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  5. "我爷爷会说英语。"

"我爷爷会说英语。"

Translation:My grandfather can speak English.

November 26, 2017

19 Comments


https://www.duolingo.com/profile/adifferentrose

My grandfather speaks English


https://www.duolingo.com/profile/PaulTroberg

会 implies can/is able to/know how to. Your sentence would be translated as 我爷爷说英语


https://www.duolingo.com/profile/Semeltin

I think the normal interpretation of the English sentence "My grandfather speaks English" is that is can/knows how to speak English.
It would be different in the sentence "My grandpa is speaking English." 我爷爷在说英语 (hope this is correct grammar)


https://www.duolingo.com/profile/StephanusG1

Correct. He speaks English=he has the ability (he can speak). He is speaking English=he's talking now and using English. In this sentence can is optional and the meaning is essentially identical.


https://www.duolingo.com/profile/RajasDaithankar

@Semeltin - By that definition "can" shoukd always be omitted from English sentences. We should just assume that because someone can do something they always will.


https://www.duolingo.com/profile/Zhaokui1

In english, "My grandfather speaks English." means "My grandfather know how to speak English". so it is definitely more proper. Can speak is more for 我爷爷可以说英语。


https://www.duolingo.com/profile/MaynardHogg

Semeltin says it all, but my replying in German (my second certification in a foreign language) has triggered the reaction "Er spricht Deutsch!"


https://www.duolingo.com/profile/MaynardHogg

Rejected by the Doggedly Literal Dragon Lord.


https://www.duolingo.com/profile/Cecil164832

This is "paternal grandfather." In our family, everybody has a different title, with aunts and uncles etc. assigned names and numbers depending on whether they are on the husband's father's side, wife's father's side etc.


https://www.duolingo.com/profile/rikki.lee.

Yet "my paternal grandfather can speak English" wasn't accepted. Reported.


https://www.duolingo.com/profile/StephanusG1

It should be accepted perhaps, but we would almost never say that.


https://www.duolingo.com/profile/Hsn626796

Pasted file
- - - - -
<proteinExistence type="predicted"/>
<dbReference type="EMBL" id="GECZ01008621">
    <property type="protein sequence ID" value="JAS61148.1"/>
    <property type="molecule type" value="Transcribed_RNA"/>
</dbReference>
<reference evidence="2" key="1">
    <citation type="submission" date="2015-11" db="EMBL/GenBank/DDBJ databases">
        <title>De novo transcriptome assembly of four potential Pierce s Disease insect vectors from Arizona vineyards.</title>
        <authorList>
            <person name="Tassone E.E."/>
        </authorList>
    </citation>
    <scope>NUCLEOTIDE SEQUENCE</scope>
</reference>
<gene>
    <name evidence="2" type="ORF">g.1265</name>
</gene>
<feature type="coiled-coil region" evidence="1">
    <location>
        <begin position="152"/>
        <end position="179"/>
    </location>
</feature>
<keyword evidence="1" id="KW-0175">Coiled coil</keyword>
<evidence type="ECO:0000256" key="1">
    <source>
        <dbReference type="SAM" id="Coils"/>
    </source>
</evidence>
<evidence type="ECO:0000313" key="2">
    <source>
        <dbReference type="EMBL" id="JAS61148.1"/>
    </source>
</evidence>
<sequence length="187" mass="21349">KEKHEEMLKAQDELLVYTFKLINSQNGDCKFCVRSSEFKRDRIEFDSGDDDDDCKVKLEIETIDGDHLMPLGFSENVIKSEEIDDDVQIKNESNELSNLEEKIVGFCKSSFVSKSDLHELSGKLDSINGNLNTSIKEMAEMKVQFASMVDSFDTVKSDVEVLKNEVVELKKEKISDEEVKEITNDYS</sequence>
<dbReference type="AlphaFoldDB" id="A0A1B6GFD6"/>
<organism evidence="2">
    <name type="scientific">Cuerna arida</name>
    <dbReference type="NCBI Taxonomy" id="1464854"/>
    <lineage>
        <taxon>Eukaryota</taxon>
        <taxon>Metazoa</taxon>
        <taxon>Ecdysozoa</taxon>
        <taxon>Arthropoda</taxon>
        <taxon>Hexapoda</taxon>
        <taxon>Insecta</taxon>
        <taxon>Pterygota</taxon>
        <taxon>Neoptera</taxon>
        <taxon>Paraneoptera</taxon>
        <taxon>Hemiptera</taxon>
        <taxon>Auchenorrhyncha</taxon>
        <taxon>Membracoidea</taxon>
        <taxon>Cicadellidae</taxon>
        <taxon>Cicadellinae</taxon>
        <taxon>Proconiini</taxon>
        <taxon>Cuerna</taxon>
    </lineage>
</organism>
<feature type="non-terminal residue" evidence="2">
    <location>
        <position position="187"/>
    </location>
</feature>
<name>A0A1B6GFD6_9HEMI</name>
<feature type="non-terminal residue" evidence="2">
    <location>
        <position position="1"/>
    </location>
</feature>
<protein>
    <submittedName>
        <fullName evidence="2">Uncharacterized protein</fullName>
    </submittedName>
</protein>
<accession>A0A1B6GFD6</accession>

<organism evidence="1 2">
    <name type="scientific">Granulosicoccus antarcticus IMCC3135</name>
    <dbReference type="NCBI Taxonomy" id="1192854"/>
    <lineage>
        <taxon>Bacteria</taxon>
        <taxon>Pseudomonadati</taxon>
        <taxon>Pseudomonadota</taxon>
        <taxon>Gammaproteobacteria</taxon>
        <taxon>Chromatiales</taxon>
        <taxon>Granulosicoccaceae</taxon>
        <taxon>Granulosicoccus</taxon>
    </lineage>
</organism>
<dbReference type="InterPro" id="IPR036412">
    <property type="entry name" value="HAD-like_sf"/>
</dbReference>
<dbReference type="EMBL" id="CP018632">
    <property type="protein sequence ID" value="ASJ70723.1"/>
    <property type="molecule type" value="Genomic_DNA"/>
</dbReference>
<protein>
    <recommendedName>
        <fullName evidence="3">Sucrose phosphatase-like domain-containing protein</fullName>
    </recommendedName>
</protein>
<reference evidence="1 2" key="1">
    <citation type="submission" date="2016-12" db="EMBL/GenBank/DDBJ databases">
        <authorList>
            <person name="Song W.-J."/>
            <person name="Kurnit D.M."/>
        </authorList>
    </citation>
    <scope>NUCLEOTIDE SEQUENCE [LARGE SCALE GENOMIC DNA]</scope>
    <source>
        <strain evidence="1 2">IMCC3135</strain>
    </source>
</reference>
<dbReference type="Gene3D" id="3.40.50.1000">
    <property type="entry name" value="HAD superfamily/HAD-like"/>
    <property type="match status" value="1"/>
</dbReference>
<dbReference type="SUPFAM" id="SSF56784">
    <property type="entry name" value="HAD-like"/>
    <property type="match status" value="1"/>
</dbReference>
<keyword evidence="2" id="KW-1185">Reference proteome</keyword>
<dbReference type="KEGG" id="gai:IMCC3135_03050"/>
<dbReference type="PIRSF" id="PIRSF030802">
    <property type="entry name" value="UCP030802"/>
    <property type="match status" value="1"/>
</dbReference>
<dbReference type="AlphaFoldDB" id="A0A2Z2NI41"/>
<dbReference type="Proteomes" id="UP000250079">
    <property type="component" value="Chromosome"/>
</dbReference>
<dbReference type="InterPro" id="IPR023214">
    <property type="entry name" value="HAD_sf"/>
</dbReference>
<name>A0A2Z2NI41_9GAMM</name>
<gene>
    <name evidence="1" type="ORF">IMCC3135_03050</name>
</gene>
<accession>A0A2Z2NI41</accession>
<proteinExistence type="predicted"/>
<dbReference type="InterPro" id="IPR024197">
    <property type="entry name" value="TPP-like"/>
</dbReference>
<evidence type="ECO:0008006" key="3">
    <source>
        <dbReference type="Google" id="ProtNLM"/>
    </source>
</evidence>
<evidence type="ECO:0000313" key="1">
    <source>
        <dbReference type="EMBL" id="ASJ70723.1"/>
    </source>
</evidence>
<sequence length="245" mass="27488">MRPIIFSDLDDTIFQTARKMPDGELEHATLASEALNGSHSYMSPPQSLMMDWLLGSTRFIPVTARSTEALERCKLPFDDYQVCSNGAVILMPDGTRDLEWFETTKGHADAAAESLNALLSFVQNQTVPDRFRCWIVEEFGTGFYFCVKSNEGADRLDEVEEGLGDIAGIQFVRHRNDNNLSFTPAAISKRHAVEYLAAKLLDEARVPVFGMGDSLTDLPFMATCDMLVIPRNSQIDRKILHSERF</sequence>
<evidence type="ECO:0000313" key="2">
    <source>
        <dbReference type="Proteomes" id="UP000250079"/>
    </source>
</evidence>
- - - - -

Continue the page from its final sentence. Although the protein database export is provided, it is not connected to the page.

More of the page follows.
Are you saying Chinese distinguishes between paternal and maternal uncles, aunts, and grandparents as in Arabic ??


https://www.duolingo.com/profile/Gabrielle145359

Yes, Chinese has different worda for every type of relation: mother's side, father's side, older, younger, married in, etc. 爷爷 is paternal grandfather. 姥爷 is materal grandfather. There are actually 5 different ways to say "aunt". In a strict interpretation, 阿姨 means mother's younger sister. It is also the word for someone who takes care of young children, like "nanny" in English.


https://www.duolingo.com/profile/ulyaoth8

"My grandad" should be accepted as a synonym


https://www.duolingo.com/profile/hougineer

my grandfather knows how to speak English


https://www.duolingo.com/profile/Hsn626796

Can 会 be "will", in case grandpa is going to be speaking English this time, instead of the other language he knows, in his birthday part, let's say ?


https://www.duolingo.com/profile/Gabrielle145359

Duplingo mkst always uses 会 to mean "will," but 要 can also mean "will." I was taught that 要 is appropriate for future events that will be the result of the subjects actions/agency, whereas 会 appropriate for future events that occur on their own, without someone's influence.

I think that 要 makes more sense as "will" for a future action if this will be a special exception to how Grandpa normally speaks. But if you are describing a habitual action (let's say Grandpa lives in Miami: he speaks English with me, but Spanish with most people on his street), in that case I think 会 would fit better for the "will" in a habitual action that will continue in the future.


https://www.duolingo.com/profile/cmakemesay

No "的"? I'm getting confused.


https://www.duolingo.com/profile/MaynardHogg

It's optional for things here: e.g., 我家—not in Hanping Lite, but recognized often enough in Duolingo exercises.

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